Ted Kramer's wife leaves her husband, allowing for a lost bond to be rediscovered between Ted and his son, Billy. But a heated custody battle ensues over the divorced couple's son, deepening the wounds left by the separation.
Harvey Shine is in London for the weekend for his daughter's wedding. His work in New York preoccupies him: he writes music for ads, and he knows his boss is pushing him aside for younger talent. With family he's also on the sidelines - long divorced, his wife remarried, her husband closer to his daughter than he. His path crosses that of Kate Walker, unmarried, her life becoming that of a spinster, set up by friends on blind dates leading nowhere. After Harvey's no good terrible day, he chats Kate up at a Heathrow bar. She's not interested. Where can this conversation lead? Back at his daughter's reception, the step-father rises to give a toast. Written by
The screenplay for this film was featured in the 2007 Blacklist; a list of the "most liked" unmade scripts of the year. See more »
Harvey arrives at the restaurant with an electronic tag still attached to the sleeve of his jacket, as seen during the taxi scene. Inside the restaurant he is introduced to his daughter's friends but he doesn't shake hands as he doesn't want the people to see the tag, but after a while there is a shot where the sleeve doesn't have the tag anymore. See more »
I can't get over the fact that at 71 1/2 and with over 40 movies under his belt, Dustin Hoffman repeatedly gave the impression at the Q&A of someone who grappled with a struggling career. "Why don't they writes roles for people my age?" he vented. He worked for ten years as a waiter before his career took off and he said, "The feeling of being a failure never quite leaves you." I found this interesting, especially since I consider him one of the great actors of our time.
He said that he enjoyed working with Emma Thompson on Stranger Than Fiction. They had two scenes together, one of which was cut severely. It was Emma who had the connection to writer/director Joel Hopkins and he developed this script with both actors in mind.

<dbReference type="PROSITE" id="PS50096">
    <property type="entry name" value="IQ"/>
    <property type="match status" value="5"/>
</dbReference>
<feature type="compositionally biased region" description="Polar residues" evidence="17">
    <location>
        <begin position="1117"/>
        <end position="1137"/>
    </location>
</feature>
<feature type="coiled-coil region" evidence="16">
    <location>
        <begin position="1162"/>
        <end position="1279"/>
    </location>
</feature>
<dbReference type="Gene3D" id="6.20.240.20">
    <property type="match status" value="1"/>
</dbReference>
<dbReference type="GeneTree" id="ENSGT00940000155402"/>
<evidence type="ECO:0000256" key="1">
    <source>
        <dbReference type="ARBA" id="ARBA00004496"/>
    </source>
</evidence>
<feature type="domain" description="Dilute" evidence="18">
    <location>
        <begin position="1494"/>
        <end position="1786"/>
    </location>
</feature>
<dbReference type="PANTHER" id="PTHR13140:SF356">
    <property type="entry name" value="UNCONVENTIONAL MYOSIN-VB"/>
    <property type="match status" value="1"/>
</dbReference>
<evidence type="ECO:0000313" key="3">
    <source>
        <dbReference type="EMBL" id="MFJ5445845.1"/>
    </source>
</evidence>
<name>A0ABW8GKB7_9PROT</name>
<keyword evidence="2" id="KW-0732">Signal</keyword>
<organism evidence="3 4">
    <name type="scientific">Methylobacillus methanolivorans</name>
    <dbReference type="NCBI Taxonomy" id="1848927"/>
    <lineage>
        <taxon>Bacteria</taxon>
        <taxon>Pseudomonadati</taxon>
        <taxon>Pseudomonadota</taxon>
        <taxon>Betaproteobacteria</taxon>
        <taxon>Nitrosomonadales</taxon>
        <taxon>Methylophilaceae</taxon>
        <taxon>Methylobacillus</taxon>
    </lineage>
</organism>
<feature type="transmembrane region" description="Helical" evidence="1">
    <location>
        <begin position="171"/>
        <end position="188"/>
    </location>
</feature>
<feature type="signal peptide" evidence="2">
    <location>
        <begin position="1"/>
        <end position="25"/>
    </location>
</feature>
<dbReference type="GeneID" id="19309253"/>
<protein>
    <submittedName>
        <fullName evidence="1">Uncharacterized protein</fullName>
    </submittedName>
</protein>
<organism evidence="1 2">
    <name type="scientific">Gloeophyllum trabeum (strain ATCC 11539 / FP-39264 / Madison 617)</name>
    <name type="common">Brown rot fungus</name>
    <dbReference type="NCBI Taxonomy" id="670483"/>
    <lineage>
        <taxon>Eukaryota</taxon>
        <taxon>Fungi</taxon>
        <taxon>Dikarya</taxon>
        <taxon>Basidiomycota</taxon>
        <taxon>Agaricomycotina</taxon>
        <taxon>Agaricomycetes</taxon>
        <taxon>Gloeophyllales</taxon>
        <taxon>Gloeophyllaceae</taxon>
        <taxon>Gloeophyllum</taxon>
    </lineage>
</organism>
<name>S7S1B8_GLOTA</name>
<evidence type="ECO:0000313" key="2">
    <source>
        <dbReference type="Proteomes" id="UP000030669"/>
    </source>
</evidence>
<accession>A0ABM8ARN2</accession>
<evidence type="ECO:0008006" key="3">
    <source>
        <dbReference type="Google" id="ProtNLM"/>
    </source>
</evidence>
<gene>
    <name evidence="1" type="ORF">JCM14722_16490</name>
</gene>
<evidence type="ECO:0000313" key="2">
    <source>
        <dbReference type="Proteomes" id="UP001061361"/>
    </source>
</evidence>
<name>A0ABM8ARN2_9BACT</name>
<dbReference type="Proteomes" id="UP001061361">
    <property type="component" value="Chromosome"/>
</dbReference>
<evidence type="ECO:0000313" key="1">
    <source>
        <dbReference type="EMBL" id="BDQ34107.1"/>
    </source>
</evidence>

On to the review of the film: Finally a movie that doesn't pull any punches and is honest as well as enjoyable. The setting of London is glorious and the moments of humor in this drama are well placed. Since the movie was hand-crafted for the two leads, it felt natural. Even before knowing that, I thought it wouldn't have worked half as well without these two actors (Hoffman/Thompson).
The movie is about a man who goes to London for his daughter's wedding. He hasn't been close to her for the last several years. In a moving scene with Emma Thompson, he explains how it happened so gradually that one day he just wasn't part of her life. To make matters worse, he is an embarrassment to the family and finds himself one prickly situation after another. He just can't win.
It progresses and ends with a satisfying amount of closure. With all the disappointing films today and so much advertising being spent on films without a decent script, it's a shame that this one will most likely go unnoticed by a lot of people. If you get the chance and have any interest, I highly recommend it.
In closing, Dustin talked about the directors he wanted to work with: P.T. Anderson and Scorsese. He admired Brando's working relationship with Kazan. He also liked Martin McDonagh's film In Bruges, which leads us to the actors he said he admired. He was on a roll: Ralph Fiennes, Bruno Ganz, "Seymour" Hoffman, Sean Penn, Ginger Rogers in 5th Ave Girl, Marlene Dietrich in The Blue Angel, Eddie Murphy in Coming to America, Russell Crowe in Body of Lies, the casts of The Lives of Others, 4 Months, 3 Weeks, and 2 Days, and both sisters in Rachel Getting Married. Whew!
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